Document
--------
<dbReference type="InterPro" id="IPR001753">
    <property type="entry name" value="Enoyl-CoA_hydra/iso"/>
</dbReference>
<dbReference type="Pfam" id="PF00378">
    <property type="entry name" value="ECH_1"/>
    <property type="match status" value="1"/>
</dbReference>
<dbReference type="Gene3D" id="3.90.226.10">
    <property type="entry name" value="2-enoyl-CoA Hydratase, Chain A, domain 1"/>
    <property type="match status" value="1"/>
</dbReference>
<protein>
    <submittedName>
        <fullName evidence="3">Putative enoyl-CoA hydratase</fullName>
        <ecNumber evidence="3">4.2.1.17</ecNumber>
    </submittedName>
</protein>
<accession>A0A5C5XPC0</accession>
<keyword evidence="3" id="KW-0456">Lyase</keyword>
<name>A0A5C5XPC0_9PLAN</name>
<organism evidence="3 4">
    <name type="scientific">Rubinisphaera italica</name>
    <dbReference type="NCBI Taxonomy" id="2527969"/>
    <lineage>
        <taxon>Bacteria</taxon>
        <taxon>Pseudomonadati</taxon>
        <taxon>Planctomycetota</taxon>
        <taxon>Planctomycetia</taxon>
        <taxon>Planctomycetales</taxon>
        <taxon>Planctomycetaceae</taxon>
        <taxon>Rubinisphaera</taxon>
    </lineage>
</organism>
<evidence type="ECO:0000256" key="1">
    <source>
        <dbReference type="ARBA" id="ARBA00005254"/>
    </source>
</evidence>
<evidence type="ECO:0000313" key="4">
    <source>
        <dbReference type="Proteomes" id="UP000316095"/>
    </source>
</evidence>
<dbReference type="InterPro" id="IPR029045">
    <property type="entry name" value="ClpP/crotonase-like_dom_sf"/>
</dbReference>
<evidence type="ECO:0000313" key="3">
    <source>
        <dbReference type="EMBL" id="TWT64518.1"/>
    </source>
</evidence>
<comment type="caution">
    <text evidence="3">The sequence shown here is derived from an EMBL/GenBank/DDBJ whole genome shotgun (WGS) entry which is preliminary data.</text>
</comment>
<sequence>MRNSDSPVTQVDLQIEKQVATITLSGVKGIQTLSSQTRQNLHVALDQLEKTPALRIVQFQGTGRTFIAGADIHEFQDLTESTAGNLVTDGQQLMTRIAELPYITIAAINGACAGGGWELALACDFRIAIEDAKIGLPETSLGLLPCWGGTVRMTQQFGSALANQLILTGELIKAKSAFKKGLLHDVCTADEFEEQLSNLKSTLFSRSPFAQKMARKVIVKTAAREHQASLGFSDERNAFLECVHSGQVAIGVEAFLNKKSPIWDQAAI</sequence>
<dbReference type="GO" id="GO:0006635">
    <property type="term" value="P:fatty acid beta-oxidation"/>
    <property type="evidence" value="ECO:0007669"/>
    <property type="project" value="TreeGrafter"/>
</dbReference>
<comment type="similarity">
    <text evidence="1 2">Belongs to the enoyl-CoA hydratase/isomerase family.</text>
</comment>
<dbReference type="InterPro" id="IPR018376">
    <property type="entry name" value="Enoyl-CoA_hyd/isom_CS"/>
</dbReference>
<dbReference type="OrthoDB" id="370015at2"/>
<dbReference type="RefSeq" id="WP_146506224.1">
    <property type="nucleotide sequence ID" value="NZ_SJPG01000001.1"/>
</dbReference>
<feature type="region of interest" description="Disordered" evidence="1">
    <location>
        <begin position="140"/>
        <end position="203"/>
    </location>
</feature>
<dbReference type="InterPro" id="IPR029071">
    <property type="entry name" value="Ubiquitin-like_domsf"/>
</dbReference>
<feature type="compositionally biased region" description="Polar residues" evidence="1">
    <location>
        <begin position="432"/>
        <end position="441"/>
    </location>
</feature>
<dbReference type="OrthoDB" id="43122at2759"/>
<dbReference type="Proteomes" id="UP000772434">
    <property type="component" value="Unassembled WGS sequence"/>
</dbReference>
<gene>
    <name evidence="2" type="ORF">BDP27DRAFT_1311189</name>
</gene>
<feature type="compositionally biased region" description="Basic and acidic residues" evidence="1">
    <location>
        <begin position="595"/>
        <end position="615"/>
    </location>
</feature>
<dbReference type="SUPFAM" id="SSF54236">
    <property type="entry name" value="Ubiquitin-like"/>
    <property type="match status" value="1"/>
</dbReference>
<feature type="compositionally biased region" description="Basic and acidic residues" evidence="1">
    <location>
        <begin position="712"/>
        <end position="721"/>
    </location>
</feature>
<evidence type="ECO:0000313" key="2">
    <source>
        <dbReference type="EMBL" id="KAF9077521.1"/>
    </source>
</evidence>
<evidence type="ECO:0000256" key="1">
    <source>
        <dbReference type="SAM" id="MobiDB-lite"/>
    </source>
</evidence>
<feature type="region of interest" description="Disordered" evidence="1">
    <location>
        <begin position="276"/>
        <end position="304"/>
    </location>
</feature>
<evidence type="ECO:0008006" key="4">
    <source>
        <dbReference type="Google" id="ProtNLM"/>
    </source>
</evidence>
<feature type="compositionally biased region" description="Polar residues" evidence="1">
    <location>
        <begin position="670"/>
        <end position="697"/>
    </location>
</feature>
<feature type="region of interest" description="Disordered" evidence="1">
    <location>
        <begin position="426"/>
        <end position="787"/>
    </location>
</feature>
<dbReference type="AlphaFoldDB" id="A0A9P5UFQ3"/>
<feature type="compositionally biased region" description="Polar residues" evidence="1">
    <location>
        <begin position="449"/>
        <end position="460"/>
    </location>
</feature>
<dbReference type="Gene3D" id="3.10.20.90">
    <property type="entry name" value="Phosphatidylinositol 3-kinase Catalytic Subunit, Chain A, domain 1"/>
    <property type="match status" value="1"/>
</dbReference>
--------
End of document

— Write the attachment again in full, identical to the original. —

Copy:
<dbReference type="InterPro" id="IPR001753">
    <property type="entry name" value="Enoyl-CoA_hydra/iso"/>
</dbReference>
<dbReference type="Pfam" id="PF00378">
    <property type="entry name" value="ECH_1"/>
    <property type="match status" value="1"/>
</dbReference>
<dbReference type="Gene3D" id="3.90.226.10">
    <property type="entry name" value="2-enoyl-CoA Hydratase, Chain A, domain 1"/>
    <property type="match status" value="1"/>
</dbReference>
<protein>
    <submittedName>
        <fullName evidence="3">Putative enoyl-CoA hydratase</fullName>
        <ecNumber evidence="3">4.2.1.17</ecNumber>
    </submittedName>
</protein>
<accession>A0A5C5XPC0</accession>
<keyword evidence="3" id="KW-0456">Lyase</keyword>
<name>A0A5C5XPC0_9PLAN</name>
<organism evidence="3 4">
    <name type="scientific">Rubinisphaera italica</name>
    <dbReference type="NCBI Taxonomy" id="2527969"/>
    <lineage>
        <taxon>Bacteria</taxon>
        <taxon>Pseudomonadati</taxon>
        <taxon>Planctomycetota</taxon>
        <taxon>Planctomycetia</taxon>
        <taxon>Planctomycetales</taxon>
        <taxon>Planctomycetaceae</taxon>
        <taxon>Rubinisphaera</taxon>
    </lineage>
</organism>
<evidence type="ECO:0000256" key="1">
    <source>
        <dbReference type="ARBA" id="ARBA00005254"/>
    </source>
</evidence>
<evidence type="ECO:0000313" key="4">
    <source>
        <dbReference type="Proteomes" id="UP000316095"/>
    </source>
</evidence>
<dbReference type="InterPro" id="IPR029045">
    <property type="entry name" value="ClpP/crotonase-like_dom_sf"/>
</dbReference>
<evidence type="ECO:0000313" key="3">
    <source>
        <dbReference type="EMBL" id="TWT64518.1"/>
    </source>
</evidence>
<comment type="caution">
    <text evidence="3">The sequence shown here is derived from an EMBL/GenBank/DDBJ whole genome shotgun (WGS) entry which is preliminary data.</text>
</comment>
<sequence>MRNSDSPVTQVDLQIEKQVATITLSGVKGIQTLSSQTRQNLHVALDQLEKTPALRIVQFQGTGRTFIAGADIHEFQDLTESTAGNLVTDGQQLMTRIAELPYITIAAINGACAGGGWELALACDFRIAIEDAKIGLPETSLGLLPCWGGTVRMTQQFGSALANQLILTGELIKAKSAFKKGLLHDVCTADEFEEQLSNLKSTLFSRSPFAQKMARKVIVKTAAREHQASLGFSDERNAFLECVHSGQVAIGVEAFLNKKSPIWDQAAI</sequence>
<dbReference type="GO" id="GO:0006635">
    <property type="term" value="P:fatty acid beta-oxidation"/>
    <property type="evidence" value="ECO:0007669"/>
    <property type="project" value="TreeGrafter"/>
</dbReference>
<comment type="similarity">
    <text evidence="1 2">Belongs to the enoyl-CoA hydratase/isomerase family.</text>
</comment>
<dbReference type="InterPro" id="IPR018376">
    <property type="entry name" value="Enoyl-CoA_hyd/isom_CS"/>
</dbReference>
<dbReference type="OrthoDB" id="370015at2"/>
<dbReference type="RefSeq" id="WP_146506224.1">
    <property type="nucleotide sequence ID" value="NZ_SJPG01000001.1"/>
</dbReference>
<feature type="region of interest" description="Disordered" evidence="1">
    <location>
        <begin position="140"/>
        <end position="203"/>
    </location>
</feature>
<dbReference type="InterPro" id="IPR029071">
    <property type="entry name" value="Ubiquitin-like_domsf"/>
</dbReference>
<feature type="compositionally biased region" description="Polar residues" evidence="1">
    <location>
        <begin position="432"/>
        <end position="441"/>
    </location>
</feature>
<dbReference type="OrthoDB" id="43122at2759"/>
<dbReference type="Proteomes" id="UP000772434">
    <property type="component" value="Unassembled WGS sequence"/>
</dbReference>
<gene>
    <name evidence="2" type="ORF">BDP27DRAFT_1311189</name>
</gene>
<feature type="compositionally biased region" description="Basic and acidic residues" evidence="1">
    <location>
        <begin position="595"/>
        <end position="615"/>
    </location>
</feature>
<dbReference type="SUPFAM" id="SSF54236">
    <property type="entry name" value="Ubiquitin-like"/>
    <property type="match status" value="1"/>
</dbReference>
<feature type="compositionally biased region" description="Basic and acidic residues" evidence="1">
    <location>
        <begin position="712"/>
        <end position="721"/>
    </location>
</feature>
<evidence type="ECO:0000313" key="2">
    <source>
        <dbReference type="EMBL" id="KAF9077521.1"/>
    </source>
</evidence>
<evidence type="ECO:0000256" key="1">
    <source>
        <dbReference type="SAM" id="MobiDB-lite"/>
    </source>
</evidence>
<feature type="region of interest" description="Disordered" evidence="1">
    <location>
        <begin position="276"/>
        <end position="304"/>
    </location>
</feature>
<evidence type="ECO:0008006" key="4">
    <source>
        <dbReference type="Google" id="ProtNLM"/>
    </source>
</evidence>
<feature type="compositionally biased region" description="Polar residues" evidence="1">
    <location>
        <begin position="670"/>
        <end position="697"/>
    </location>
</feature>
<feature type="region of interest" description="Disordered" evidence="1">
    <location>
        <begin position="426"/>
        <end position="787"/>
    </location>
</feature>
<dbReference type="AlphaFoldDB" id="A0A9P5UFQ3"/>
<feature type="compositionally biased region" description="Polar residues" evidence="1">
    <location>
        <begin position="449"/>
        <end position="460"/>
    </location>
</feature>
<dbReference type="Gene3D" id="3.10.20.90">
    <property type="entry name" value="Phosphatidylinositol 3-kinase Catalytic Subunit, Chain A, domain 1"/>
    <property type="match status" value="1"/>
</dbReference>